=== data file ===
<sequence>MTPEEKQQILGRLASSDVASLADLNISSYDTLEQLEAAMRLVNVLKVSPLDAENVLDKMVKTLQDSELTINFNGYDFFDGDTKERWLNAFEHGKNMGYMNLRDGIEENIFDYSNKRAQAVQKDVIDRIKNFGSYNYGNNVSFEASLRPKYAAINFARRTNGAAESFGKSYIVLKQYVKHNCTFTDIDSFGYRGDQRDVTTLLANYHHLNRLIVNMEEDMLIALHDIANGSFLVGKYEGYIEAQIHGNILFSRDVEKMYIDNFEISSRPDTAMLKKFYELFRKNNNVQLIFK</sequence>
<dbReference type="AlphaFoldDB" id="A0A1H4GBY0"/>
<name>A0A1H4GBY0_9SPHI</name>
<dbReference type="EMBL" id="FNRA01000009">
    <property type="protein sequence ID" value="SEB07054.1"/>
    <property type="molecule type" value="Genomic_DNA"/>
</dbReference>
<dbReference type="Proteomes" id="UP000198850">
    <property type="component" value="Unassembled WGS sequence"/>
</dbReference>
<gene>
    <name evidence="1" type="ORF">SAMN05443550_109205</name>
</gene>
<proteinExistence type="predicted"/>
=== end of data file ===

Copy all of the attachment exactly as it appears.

<sequence>MTPEEKQQILGRLASSDVASLADLNISSYDTLEQLEAAMRLVNVLKVSPLDAENVLDKMVKTLQDSELTINFNGYDFFDGDTKERWLNAFEHGKNMGYMNLRDGIEENIFDYSNKRAQAVQKDVIDRIKNFGSYNYGNNVSFEASLRPKYAAINFARRTNGAAESFGKSYIVLKQYVKHNCTFTDIDSFGYRGDQRDVTTLLANYHHLNRLIVNMEEDMLIALHDIANGSFLVGKYEGYIEAQIHGNILFSRDVEKMYIDNFEISSRPDTAMLKKFYELFRKNNNVQLIFK</sequence>
<dbReference type="AlphaFoldDB" id="A0A1H4GBY0"/>
<name>A0A1H4GBY0_9SPHI</name>
<dbReference type="EMBL" id="FNRA01000009">
    <property type="protein sequence ID" value="SEB07054.1"/>
    <property type="molecule type" value="Genomic_DNA"/>
</dbReference>
<dbReference type="Proteomes" id="UP000198850">
    <property type="component" value="Unassembled WGS sequence"/>
</dbReference>
<gene>
    <name evidence="1" type="ORF">SAMN05443550_109205</name>
</gene>
<proteinExistence type="predicted"/>